RGB Values for Automatic Colors

by Allen Wyatt
(last updated December 11, 2018)

2

Paul generates a lot of XY plots in Excel. Sometimes he wants to change the colors of the markers and lines of one series to match those of another series. He would like to match the "automatic" colors that Excel applies, but Paul hasn't found a way to get a list of the RGB values for the "automatic" colors. When he manually selects colors for a series a dialog box opens showing theme colors, standard colors, and recent colors. Oddly, none of these are the same as the automatic colors. Paul wonders if anyone knows how to identify the RGB values of Excel's automatic colors.

To discover a chart line's RGB value, as assigned by Excel, follow these steps if you are using Excel 2013 or a later version:

  1. Right-click on the data series (the line) in the chart. Excel displays a Context menu.
  2. Choose Format Data Series. Excel displays the Format Data Series task pane at the right of the screen.
  3. In the task pane click the Fill & Line option. (This option looks like a spilling paint bucket.)
  4. Expand the Line options, if necessary.
  5. Click the Color tool. Excel displays a palette of colors you can use.
  6. Choose More Colors. Excel displays the Colors dialog box. The Custom tab should be displayed, by default, in the dialog box. (See Figure 1.)
  7. Figure 1. The Custom tab of the Colors dialog box.

The RGB values shown in the dialog box are the values for the currently selected data series. Jot them down and then you can close all the dialog boxes and the task pane.

The above steps (or their equivalent, adjusted for interface differences) won't work in Excel 2007 or Excel 2010. The reason is because Excel doesn't make the Color tool available in the Format Data Series dialog box as it does in Excel 2013 and later versions. (The tool is hidden if the line type is set to Automatic.) So, you must resort to a different technique.

Perhaps the quickest way to find out the RGB values of a color is to use a specialized tool outside of Excel. A class of tool known as a "color picker" can be used to show the color of any pixel on the screen—including those used in a chart line. The following are a few different color pickers you can check out:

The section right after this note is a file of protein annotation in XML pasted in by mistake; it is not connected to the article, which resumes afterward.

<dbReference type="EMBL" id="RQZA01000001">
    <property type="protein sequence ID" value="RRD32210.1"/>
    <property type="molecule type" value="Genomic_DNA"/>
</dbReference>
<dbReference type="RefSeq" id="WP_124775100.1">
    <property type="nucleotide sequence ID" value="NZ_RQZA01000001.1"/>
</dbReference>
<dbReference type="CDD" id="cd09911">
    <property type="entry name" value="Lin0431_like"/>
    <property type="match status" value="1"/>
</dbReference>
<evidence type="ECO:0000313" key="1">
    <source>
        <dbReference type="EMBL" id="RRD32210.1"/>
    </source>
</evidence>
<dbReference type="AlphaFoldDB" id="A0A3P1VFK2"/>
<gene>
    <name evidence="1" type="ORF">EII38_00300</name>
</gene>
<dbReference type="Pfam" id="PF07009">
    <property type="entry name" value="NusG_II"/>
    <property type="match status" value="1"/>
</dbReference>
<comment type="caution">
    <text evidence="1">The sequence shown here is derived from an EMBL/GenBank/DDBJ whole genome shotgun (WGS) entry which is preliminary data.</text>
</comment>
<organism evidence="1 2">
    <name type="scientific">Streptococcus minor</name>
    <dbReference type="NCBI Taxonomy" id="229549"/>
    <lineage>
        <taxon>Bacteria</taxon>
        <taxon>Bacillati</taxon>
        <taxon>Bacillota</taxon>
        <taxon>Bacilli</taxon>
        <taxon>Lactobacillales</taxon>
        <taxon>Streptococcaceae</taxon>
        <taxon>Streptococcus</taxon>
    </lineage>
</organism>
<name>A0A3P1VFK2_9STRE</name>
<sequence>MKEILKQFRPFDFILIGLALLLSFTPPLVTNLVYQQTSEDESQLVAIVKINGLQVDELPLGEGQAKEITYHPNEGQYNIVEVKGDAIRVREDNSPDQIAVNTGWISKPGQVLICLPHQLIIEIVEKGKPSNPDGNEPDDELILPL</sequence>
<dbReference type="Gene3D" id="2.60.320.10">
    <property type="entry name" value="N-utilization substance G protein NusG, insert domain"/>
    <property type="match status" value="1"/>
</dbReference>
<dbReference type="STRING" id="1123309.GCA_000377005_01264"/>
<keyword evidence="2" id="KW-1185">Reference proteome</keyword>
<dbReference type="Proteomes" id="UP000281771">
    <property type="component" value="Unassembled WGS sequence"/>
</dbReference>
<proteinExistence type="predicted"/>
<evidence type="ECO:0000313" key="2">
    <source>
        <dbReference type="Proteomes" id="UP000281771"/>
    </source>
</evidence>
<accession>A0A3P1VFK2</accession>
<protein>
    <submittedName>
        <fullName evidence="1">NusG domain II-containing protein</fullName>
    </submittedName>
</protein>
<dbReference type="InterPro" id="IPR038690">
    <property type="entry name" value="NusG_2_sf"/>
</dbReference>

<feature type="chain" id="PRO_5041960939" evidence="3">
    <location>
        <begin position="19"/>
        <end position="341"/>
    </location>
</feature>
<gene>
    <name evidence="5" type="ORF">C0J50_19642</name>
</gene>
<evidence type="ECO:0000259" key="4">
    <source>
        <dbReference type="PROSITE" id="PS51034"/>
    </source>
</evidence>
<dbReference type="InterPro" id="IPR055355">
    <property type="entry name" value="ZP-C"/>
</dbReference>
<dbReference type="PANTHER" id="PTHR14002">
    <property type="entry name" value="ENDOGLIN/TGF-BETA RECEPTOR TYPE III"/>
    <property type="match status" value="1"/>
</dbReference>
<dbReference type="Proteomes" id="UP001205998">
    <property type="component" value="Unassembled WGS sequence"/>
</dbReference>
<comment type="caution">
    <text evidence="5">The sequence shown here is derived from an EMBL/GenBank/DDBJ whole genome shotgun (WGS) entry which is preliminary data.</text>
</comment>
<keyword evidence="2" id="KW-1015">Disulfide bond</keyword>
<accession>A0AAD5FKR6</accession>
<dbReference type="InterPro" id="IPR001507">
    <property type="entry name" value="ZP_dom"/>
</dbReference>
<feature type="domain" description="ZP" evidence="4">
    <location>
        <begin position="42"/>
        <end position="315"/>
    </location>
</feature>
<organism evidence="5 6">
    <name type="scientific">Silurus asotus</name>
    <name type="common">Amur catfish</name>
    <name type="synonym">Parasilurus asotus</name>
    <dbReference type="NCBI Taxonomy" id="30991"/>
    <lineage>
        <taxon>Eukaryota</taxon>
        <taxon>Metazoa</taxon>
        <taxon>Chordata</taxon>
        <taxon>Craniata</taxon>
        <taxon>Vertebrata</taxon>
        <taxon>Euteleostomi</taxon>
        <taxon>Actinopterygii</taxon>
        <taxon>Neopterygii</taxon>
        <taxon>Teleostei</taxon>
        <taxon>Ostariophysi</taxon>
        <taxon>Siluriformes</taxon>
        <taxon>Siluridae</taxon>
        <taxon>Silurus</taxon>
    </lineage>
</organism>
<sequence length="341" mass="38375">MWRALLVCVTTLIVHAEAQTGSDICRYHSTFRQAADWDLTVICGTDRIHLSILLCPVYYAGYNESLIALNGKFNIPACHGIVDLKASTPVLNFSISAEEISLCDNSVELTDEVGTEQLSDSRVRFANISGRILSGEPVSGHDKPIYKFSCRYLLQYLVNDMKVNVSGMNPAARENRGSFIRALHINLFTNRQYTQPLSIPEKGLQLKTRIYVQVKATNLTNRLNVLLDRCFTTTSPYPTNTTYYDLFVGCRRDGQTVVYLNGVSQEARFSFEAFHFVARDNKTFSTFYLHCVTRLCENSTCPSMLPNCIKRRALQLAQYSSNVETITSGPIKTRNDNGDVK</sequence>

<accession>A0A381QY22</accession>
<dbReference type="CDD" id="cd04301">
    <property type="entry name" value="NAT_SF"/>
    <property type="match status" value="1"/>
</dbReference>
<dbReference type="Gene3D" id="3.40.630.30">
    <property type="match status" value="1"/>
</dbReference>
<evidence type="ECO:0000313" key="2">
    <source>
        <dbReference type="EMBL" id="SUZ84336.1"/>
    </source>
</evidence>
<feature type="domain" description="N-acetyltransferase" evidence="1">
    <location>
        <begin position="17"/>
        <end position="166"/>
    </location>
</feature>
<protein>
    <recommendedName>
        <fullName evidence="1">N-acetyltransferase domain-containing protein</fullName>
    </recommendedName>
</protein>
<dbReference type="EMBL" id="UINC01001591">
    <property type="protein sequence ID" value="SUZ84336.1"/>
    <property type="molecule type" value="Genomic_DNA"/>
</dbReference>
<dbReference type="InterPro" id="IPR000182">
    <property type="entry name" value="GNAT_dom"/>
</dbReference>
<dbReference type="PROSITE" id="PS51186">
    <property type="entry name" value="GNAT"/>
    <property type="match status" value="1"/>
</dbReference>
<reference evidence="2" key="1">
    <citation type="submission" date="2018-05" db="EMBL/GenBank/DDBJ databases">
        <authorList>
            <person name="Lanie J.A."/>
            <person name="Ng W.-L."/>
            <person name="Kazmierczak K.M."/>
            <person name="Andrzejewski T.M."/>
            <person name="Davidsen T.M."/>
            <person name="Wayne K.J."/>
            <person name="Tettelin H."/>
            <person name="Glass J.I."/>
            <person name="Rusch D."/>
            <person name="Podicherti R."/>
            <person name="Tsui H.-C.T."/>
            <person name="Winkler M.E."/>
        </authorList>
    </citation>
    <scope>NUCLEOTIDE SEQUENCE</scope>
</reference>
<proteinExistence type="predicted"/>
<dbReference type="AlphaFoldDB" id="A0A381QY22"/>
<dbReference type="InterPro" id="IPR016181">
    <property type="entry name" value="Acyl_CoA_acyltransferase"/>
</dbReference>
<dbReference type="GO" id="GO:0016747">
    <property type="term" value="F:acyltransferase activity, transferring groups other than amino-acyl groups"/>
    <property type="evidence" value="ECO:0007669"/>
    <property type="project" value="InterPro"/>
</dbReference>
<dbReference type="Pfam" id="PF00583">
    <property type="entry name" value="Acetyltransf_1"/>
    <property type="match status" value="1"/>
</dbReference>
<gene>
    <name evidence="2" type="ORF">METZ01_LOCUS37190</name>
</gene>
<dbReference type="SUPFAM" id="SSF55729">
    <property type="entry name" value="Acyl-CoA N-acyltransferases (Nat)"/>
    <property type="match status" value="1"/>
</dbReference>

http://www.blacksunsoftware.com/colormania.html
http://instant-eyedropper.com
https://www.picpick.org

This list of suggestions isn't exhaustive, by any means. You should be able to do a web search for "color picker" (with the quotes) and find literally scores of such utilities.

When working with automatic colors in charts, remember that Excel can and often does change them whenever a chart is regenerated. (They are automatic, after all.) This is particularly true if you change a single data series so it is no longer automatic of if you add to or remove from the chart's underlying data.

ExcelTips is your source for cost-effective Microsoft Excel training. This tip (12632) applies to Microsoft Excel 2007, 2010, 2013, 2016, 2019, and Excel in Office 365.

Author Bio

Allen Wyatt

With more than 50 non-fiction books and numerous magazine articles to his credit, Allen Wyatt is an internationally recognized author. He is president of Sharon Parq Associates, a computer and publishing services company. ...

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What is seven minus 4?

2018-09-22 13:15:08

Paul

Hi Kia

Try the Colours button, near the left-hand end of the Page Layout tab in Excel.

This gives a menu of different colour combinations for the default colours used by Excel throughout the workbook (so not just the currently selected chart/cell etc)

Use the Customise Colours option at the bottom of the menu to create your own colour set. By default, charts use the colours accent 1 to accent 6. Give your colour set a name using the box at the bottom of the dialog box and click Save to save and apply the colours.

This changes the colours which appear in the colour pickers for font, border and fill, and the default colours used in charts and SmartArt diagrams. Once you have saved a colour set in one workbook, it will be available on the colours button in other workbooks, and also available in Word and PowerPoint (look on the Design tab).

regards

Paul


2018-09-13 00:35:43

Kia

Hi there,
Is there anyway of changing the colours that excel automatically chooses for its charts and line graphs? So that anytime I make a graph with three different data lines, my top 3 preferred colours are the ones that appear before formatting? This would be very helpful and would save a lot of time considering in my company we like all the charts to have the same theme. Cutting out the process of changing the line colours each time would be great!

Thanks!


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